Sink this island

Despite a plethora of feathered reptiles, Dinosaur Island’s camp excitement is an interest killer. Borrowing a litany of classical sci-fi cliches from Conan Doyle and Jules Verne, this “lost world” piece needs an injection of enthusiasm before it can pull itself together, but said medication never comes.

Not to be confused with the 1994 direct-to-video dino skin flick of the same name (although that may be comical depending on the circumstances), Dinosaur Island is a briefly existing childhood cheapie with two kids warped into an unknown location for the sake of rushing the threadbare plot along. The feature mostly relies on chunky, long-winded exposition to propel itself forward. A few computer generated dinosaurs pop up to ease the miniscule lulls.

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Certainly, the film aims young. Squashed bugs and “ewws!” are numerous. The softened survival drama ignores the peril these kids face alone in a prehistoric jungle. They’re well cared for because the writing says so.

Dinosaur Island has no morals or message to speak of. It’s blank entertainment.


Critical failures bring out Dinosaur Island’s contemptible lack of purpose. Lucas (Darius Williams) and Kate (Kate Rasmussen) learn nothing. The duo never expand as characters or learn to work together to overcome adversity. They exist to run away from danger, nothing more. Dinosaur Island has no morals or message to speak of. It’s blank entertainment. There is also an issue of borderline racist young natives, who, like the main cast, amount to nothing other than their stereotypes ripped from sometime around 1930.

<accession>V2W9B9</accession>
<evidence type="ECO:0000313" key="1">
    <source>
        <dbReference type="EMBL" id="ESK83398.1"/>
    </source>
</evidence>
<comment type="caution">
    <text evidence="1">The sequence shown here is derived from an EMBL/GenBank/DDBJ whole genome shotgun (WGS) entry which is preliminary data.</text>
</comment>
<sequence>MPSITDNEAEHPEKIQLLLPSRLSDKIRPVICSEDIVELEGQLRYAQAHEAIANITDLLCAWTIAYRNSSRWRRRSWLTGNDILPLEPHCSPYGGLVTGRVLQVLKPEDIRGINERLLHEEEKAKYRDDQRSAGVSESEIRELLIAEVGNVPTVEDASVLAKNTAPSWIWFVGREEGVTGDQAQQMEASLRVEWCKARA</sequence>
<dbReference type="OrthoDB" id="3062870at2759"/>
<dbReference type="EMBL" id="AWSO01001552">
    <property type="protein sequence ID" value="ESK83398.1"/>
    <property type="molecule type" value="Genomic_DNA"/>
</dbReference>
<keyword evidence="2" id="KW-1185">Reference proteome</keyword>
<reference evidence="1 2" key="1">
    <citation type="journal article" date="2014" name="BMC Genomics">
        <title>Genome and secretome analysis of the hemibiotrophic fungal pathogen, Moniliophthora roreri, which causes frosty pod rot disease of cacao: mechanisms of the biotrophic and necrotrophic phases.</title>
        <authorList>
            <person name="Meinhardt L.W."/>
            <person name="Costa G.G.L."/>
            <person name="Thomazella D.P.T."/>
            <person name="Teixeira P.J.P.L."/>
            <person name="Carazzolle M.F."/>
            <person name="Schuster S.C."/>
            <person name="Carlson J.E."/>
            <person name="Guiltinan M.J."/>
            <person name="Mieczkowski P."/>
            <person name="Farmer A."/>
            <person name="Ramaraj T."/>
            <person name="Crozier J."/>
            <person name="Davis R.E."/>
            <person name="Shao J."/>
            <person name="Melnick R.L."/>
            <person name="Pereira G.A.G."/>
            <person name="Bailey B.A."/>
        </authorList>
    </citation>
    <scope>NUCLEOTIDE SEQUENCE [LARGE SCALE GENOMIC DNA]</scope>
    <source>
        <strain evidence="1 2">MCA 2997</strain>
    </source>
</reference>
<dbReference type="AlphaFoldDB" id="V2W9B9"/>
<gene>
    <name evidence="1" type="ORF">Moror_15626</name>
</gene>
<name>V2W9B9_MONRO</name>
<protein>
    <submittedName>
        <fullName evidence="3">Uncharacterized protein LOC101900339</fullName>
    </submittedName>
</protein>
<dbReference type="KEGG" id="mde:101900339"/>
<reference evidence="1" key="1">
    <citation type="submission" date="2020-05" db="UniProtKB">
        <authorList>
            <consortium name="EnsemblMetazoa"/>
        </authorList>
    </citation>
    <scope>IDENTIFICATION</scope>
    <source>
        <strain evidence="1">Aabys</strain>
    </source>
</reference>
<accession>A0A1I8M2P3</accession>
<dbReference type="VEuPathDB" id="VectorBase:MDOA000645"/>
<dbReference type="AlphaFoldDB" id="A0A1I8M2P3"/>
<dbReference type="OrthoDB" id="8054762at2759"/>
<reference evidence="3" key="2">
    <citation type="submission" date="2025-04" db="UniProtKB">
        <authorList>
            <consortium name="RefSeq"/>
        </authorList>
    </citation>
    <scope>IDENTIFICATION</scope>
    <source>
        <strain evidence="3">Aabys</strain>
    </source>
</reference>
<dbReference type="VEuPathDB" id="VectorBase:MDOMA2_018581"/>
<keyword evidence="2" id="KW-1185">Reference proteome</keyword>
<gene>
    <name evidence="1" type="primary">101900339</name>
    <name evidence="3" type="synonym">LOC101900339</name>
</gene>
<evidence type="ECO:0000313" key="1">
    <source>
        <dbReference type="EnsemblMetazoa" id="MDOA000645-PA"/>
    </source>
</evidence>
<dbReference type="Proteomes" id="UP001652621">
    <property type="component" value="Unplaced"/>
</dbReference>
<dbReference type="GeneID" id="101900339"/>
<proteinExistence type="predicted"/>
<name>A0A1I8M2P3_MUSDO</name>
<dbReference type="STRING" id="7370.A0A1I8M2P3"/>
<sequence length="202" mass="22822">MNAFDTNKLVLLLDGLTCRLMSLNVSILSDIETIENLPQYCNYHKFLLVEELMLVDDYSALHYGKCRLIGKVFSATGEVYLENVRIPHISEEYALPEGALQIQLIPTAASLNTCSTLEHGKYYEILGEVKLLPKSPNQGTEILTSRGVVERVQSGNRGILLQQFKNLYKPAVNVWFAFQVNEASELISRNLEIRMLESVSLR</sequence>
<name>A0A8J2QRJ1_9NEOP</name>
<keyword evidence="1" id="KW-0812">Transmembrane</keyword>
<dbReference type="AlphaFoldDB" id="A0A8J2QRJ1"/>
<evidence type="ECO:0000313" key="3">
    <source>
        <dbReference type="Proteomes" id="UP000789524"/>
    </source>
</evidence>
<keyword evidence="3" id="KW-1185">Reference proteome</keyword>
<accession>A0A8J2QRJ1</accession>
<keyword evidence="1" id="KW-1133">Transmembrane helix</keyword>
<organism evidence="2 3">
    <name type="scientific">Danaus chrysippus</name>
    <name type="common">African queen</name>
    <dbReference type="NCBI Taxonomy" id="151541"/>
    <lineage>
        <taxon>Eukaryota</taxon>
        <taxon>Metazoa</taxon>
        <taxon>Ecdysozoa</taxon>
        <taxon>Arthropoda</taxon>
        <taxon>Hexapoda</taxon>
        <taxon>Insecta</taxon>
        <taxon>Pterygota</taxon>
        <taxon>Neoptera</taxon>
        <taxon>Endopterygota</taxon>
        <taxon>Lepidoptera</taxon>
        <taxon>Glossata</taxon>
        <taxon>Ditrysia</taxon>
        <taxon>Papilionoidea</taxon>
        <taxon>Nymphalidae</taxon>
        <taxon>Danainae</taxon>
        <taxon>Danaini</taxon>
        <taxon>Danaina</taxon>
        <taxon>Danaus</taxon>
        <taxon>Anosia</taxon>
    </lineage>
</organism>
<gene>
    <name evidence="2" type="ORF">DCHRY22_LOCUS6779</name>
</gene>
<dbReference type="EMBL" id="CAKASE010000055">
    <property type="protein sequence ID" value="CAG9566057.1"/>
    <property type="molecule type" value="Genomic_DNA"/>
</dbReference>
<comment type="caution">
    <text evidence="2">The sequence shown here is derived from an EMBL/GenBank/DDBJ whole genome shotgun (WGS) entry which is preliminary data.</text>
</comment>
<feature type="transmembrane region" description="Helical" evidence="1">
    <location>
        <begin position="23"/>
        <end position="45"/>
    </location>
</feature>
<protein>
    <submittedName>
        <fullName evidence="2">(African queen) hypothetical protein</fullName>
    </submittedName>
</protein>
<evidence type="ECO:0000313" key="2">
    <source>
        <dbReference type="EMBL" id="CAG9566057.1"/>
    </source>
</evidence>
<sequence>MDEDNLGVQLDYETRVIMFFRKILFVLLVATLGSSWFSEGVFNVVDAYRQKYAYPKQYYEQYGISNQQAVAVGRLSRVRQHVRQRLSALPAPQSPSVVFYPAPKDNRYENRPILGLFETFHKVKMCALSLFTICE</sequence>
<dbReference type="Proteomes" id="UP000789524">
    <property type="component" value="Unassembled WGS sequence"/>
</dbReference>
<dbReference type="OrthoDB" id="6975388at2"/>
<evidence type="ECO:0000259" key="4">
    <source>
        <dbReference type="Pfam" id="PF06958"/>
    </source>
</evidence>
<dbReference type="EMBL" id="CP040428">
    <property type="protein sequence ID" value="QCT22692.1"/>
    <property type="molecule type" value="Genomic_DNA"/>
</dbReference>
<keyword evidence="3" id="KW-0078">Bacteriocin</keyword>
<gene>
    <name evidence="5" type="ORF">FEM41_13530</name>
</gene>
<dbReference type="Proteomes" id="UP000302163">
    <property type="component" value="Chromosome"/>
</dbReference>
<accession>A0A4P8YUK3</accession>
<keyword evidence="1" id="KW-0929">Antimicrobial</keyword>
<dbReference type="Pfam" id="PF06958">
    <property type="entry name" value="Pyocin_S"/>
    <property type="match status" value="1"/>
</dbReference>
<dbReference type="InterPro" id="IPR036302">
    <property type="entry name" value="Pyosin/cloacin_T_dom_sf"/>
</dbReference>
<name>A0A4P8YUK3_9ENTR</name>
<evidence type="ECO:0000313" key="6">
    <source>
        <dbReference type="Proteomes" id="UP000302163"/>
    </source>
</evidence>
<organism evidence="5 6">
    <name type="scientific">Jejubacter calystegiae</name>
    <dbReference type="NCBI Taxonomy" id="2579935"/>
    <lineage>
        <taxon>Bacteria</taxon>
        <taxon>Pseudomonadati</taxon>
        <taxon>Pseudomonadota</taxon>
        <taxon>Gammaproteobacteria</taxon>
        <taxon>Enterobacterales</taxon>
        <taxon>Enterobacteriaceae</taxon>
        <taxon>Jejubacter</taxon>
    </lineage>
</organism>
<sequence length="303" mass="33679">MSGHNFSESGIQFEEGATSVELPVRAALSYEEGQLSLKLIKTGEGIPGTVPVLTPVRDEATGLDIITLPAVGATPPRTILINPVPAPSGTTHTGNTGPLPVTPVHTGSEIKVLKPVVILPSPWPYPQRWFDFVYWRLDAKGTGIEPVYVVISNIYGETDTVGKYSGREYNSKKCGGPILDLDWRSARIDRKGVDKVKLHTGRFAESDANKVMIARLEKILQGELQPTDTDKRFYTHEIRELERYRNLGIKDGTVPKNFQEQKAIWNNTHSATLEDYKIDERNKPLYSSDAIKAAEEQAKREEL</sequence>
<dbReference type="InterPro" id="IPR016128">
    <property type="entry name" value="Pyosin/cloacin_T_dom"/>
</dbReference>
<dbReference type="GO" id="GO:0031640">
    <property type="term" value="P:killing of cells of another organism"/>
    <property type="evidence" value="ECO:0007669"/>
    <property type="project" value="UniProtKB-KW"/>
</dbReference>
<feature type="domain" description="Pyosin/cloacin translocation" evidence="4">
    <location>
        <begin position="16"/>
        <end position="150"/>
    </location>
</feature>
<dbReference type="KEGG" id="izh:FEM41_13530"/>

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A distinct lack of patience rips Dinosaur Island away before it can catch on. Ten minutes in and Lucas is already staring down predators. Such pacing is indicative of a film built for a generation weened on entertainment as something blasted at them from multiple screens. The sense of wonder and mystique which so commonly surrounds these extinct creatures is gone.

It is easy to poke Dinosaur Island for the apparent clumsiness. Kids won’t care, but there are better options in the same genre domain. Both of the Dwayne Johnson Journey movies offer comparable light thrills with grander technique. Beyond the refreshed science powering the colorfully feathered appearance of the island’s inhabitants, Dinosaur Island is a stumbling low budget Australian import.

Movie ★★☆☆☆ 

Full disclosure: This movie was provided to us for review. This has not affected the editorial process. For information on how we handle review material, please visit our about us page to learn more.

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